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MotilityComments

Motility

Cells move to find food, shelter and safety.
FlagellatedFlagella are polar, bipolar, lophotrichous (bunch at 1 end), monotrichous, amphitricious and petrichous (E. coli). To view with high contrast, use die, electric microscope, or dark field. Help w/ attachment.
  • cilia
  • lophotrophs
  • polar
  • bilpolar
Random WalkCells move toward attractants (c-source), from repellent (organo acid) and indifferently to control (media). Requirements are (a) sense external signal, (b) respond to signal (internal signal), (c) modify behavior and (d) scalable response. E. coli: Tumble, run, tumble. Tumble every 10th sec, run 10 secs, T req of both 13 /sec. Random walk. The random walk is biased. As concentration of attractant goes up, the tumble frequency goes down. E. coli run ccw (bundle) and then unbundle and go cw to tumble. When the attractant concentration is high, the cw frequency goes down, unbundled is less likely to occur, and running (ccw) happens more often. Is the propellor or the whip model correct? Howeder saw that flagellum spin ccw, stop, cw, stop, ccw, etc. Algae is a good model organism for studying motility. Cilia are on protozoans (paramecium). Microtubule-based, extend from basal body, surrounded by cell membrane, mechanism=sliding & bending of microtubules. Running is more often in presence of attractant.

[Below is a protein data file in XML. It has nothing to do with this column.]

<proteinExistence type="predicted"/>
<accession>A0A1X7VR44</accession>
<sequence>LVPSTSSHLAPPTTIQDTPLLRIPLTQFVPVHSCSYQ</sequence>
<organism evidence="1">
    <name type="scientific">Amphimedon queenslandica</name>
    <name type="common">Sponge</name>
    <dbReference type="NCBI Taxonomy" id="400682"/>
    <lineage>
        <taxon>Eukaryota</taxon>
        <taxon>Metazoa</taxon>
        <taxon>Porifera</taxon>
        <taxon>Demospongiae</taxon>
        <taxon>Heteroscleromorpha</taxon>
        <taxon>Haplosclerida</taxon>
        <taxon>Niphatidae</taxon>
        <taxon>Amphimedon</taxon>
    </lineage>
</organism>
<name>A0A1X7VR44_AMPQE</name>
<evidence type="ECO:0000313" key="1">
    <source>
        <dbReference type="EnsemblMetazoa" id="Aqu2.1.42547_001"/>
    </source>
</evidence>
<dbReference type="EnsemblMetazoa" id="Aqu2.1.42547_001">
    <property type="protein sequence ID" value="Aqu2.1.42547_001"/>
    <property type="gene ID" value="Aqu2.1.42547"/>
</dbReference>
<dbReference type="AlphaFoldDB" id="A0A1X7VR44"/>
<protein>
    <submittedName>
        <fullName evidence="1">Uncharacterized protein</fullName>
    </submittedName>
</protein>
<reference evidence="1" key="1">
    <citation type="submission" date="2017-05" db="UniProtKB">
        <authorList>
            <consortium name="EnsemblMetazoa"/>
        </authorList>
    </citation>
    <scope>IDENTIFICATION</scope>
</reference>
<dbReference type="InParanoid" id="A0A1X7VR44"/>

Ameboid MotionExtend pseudopod...mechanism: actin, controlled polymerization of actin filaments at leading edge pseudopod....used by entamoeba protozoan for dyssentary, slime molds.
Gliding MotilitySmooth gliding with no apparent change in cell morphology. Example: toxoplamsagondii (very important)...malaria plasmoduan. Gliding motility somehow involves actin. Demonstrate via mutation to actin.